Fourteen people were killed and 21 were wounded when Syed Rizwan Farook, a 28-year-old county health inspector, and his wife, 27-year-old Tashfeen Malik, opened fire at Farook’s office holiday banquet held at the Inland Regional Center, a state-run social services facility in San Bernardino, California, late Wednesday morning. The rampage, which ended with the couple dead, is the deadliest shooting since the Newtown massacre nearly three years ago and the fifth deadliest mass shooting in United States history.
The New York Times, citing San Bernardino Police Chief Jarrod Burguan, reports that Farook left the party “‘angry’ after a dispute of some sort,” then “returned with Ms. Malik around 11 a.m. — heavily armed.”
Burguan said Farook and Malik, who donned vests and masks after dropping off their 6-month-old daughter with Farook’s mother, burst into a conference room just after 11 a.m. and “came prepared to do what they did, as if they were on a mission.” The Times adds that the couple wielded .223-caliber assault rifles and semiautomatic handguns and fled in a black SUV, leaving three explosive devices behind.
The mass shooting gave way to a manhunt in sprawling San Bernardino County (which is larger than nine states) that culminated in a broad-daylight shootout with police several hours later in a residential neighborhood two miles west of the crime scene. News helicopters hovered as a body lay in the road near a pool of blood and SWAT teams pulled a second body from the backseat of a black SUV riddled with bullets.
One officer was grazed by a bullet during the firefight but not seriously wounded. A third, unidentified person has been detained by law enforcement. Several hours later, police raided an apartment in Redlands as part of their investigation.
“Just another day in the United States of America,” began a report last night on the BBC. “Another day of gunfire, panic and fear.” Below, seven key pieces of context to keep in mind as more details emerge.
San Bernardino has struggled with gun violence for years
Today’s mass shooting in San Bernardino is the most high-profile incident of gun violence in a city that has struggled with the issue for years. Local residents lamented this August that city officials have done little to stem the problem.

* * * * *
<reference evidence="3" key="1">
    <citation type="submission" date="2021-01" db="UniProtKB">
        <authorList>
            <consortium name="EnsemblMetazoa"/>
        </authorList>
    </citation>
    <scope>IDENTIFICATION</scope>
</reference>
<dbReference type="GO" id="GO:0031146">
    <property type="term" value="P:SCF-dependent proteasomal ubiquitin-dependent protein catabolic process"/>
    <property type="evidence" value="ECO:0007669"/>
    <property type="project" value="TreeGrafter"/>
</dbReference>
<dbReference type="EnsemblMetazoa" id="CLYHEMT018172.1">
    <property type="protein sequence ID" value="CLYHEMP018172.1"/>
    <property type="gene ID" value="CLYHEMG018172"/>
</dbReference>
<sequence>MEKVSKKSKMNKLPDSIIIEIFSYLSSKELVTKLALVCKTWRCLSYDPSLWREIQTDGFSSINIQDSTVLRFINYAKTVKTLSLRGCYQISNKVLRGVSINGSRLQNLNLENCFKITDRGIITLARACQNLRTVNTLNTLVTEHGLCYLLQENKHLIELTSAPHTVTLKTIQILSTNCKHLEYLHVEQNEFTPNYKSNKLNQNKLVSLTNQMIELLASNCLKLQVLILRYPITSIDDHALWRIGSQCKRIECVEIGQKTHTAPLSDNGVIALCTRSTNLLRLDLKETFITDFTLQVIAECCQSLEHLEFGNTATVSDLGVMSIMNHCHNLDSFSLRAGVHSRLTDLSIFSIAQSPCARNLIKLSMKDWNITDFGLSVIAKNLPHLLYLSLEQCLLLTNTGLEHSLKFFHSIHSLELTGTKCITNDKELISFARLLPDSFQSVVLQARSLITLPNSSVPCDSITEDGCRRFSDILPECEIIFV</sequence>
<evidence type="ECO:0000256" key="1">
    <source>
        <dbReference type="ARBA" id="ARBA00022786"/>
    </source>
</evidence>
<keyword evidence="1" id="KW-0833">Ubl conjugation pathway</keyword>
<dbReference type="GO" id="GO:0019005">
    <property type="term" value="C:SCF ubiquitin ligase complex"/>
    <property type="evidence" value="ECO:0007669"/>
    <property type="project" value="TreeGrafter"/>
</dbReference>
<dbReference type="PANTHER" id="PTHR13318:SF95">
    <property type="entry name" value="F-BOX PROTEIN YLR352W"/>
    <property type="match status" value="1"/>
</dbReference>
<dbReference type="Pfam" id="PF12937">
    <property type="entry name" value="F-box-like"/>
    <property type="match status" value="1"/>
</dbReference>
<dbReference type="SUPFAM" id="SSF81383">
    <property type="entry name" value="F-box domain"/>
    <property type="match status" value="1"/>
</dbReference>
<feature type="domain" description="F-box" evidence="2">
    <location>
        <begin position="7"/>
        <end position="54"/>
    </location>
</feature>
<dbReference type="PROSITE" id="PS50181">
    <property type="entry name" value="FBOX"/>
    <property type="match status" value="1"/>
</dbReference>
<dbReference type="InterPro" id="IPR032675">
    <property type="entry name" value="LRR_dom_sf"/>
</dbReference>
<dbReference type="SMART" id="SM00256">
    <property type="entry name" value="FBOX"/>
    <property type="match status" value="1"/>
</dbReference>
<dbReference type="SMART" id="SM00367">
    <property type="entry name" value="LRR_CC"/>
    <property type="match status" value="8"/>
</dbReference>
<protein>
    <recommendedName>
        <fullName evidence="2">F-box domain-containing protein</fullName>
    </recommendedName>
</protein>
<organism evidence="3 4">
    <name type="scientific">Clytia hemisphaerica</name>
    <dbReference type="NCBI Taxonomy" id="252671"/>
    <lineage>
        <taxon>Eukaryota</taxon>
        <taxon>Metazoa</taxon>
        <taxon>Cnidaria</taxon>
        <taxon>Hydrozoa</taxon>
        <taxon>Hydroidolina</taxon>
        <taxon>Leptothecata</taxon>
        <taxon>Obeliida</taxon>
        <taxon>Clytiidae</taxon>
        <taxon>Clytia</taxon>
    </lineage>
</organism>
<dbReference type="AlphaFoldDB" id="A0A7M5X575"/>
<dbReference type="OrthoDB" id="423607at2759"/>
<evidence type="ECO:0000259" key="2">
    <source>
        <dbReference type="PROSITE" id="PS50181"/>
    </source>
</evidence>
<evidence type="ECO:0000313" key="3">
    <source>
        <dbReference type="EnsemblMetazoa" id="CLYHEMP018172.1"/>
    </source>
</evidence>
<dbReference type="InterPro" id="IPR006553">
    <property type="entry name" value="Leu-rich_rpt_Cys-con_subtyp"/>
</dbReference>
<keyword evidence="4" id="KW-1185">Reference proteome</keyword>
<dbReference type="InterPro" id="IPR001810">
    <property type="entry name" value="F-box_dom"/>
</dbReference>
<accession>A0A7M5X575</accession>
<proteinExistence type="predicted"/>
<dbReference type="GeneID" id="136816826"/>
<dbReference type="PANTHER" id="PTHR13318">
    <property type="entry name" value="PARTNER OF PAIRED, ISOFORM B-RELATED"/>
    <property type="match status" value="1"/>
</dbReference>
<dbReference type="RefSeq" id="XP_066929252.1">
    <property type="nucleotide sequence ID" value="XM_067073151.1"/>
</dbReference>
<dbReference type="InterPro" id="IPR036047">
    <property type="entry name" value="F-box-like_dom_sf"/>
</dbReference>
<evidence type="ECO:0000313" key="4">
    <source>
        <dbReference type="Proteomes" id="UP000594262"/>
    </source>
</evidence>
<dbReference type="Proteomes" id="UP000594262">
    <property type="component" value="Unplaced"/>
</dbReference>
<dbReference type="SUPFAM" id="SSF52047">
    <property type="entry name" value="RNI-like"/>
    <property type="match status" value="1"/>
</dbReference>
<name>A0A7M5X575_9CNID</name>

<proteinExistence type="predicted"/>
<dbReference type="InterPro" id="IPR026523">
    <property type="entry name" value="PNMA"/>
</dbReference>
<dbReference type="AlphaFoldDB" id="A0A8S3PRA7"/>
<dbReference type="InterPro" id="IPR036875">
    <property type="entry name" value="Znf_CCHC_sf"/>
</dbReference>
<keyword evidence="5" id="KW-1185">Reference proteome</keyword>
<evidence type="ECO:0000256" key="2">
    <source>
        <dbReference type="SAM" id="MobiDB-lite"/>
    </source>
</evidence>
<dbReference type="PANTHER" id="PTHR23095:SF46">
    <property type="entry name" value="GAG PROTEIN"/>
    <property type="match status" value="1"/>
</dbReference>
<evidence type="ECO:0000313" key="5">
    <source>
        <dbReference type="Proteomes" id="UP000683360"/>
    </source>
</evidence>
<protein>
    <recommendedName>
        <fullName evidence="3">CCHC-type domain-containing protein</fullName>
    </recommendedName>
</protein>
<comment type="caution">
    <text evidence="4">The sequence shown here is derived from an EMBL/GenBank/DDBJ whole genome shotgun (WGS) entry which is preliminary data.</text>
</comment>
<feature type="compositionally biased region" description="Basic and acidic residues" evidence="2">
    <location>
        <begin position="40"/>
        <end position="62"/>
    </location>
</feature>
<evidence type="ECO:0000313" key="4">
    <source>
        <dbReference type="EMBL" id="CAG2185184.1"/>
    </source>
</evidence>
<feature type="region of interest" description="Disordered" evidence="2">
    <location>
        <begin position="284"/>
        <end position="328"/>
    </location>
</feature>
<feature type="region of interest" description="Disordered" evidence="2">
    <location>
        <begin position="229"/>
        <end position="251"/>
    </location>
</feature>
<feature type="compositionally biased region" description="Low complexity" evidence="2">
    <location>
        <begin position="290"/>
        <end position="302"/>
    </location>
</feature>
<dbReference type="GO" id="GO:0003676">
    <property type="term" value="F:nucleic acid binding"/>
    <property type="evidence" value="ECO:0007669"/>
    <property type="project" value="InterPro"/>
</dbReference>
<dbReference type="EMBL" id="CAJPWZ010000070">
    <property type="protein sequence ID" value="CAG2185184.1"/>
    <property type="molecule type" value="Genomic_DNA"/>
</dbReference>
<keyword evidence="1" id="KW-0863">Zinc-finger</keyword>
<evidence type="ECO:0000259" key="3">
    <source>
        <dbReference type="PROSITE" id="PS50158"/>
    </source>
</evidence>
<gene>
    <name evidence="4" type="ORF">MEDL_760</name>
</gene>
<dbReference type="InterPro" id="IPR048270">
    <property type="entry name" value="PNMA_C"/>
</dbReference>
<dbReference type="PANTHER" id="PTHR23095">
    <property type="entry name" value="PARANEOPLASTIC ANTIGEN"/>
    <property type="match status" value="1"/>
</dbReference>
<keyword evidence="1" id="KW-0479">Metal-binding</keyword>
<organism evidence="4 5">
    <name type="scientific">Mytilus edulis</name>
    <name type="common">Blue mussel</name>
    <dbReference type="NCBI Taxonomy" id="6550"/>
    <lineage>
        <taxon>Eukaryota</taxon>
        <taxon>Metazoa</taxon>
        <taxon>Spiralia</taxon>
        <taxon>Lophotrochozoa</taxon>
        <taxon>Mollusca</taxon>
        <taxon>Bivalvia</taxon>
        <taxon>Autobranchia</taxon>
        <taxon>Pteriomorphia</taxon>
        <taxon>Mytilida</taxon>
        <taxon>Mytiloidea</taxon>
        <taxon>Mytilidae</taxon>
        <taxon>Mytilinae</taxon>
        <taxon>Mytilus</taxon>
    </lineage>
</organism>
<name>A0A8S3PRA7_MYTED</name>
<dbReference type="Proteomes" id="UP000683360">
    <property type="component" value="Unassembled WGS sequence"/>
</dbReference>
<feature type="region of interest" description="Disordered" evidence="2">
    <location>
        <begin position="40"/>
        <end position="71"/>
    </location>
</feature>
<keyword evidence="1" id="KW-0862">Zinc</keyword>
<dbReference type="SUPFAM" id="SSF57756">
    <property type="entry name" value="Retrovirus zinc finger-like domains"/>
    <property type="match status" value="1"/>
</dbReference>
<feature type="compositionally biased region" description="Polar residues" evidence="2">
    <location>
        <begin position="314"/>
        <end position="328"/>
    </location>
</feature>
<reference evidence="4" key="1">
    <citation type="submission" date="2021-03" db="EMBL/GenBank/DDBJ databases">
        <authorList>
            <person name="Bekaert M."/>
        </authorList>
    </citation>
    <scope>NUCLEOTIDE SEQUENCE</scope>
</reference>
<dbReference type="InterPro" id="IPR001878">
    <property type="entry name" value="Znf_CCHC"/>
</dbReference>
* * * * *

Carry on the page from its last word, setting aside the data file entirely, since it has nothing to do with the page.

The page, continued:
Lieutenant Rich Lawhead of the San Bernardino Police Department believes that a confluence of factors is driving the city’s gun violence. “This is kind of a perfect storm right now,” he told the San Bernardino Sun in July 2014.
Amid a push to reduce California’s prison population, the city has seen an influx of recently released ex-convicts. And as Los Angeles cracks down on its gang problem, many of those trying to avoid law enforcement have relocated their operations to desert cities like San Bernardino. At the same time, the city’s police force has been slashed because of budget problems, leaving just more than 300 officers to patrol a city of 200,000 people. The combination of a growing criminal population, illegal gang activity, and dwindling law enforcement ranks has led to an uptick in gun violence, according to Lawhead.
The city had 46 homicides in 2013, and 30 homicides in 2014. Most of the victims were connected with gangs or illegal drug activity. The Gun Violence Archive has recorded 37 instances of gun violence in San Bernardino this year alone, with 13 fatalities and 24 injuries. From 2006 to 2010, the city’s gun homicide rate was twice as high as San Diego’s. In her book Ghettoside, Los Angeles Times crime correspondent Jill Leovy notes that in San Bernardino County, the homicide rates for young black men are 20 times the national average.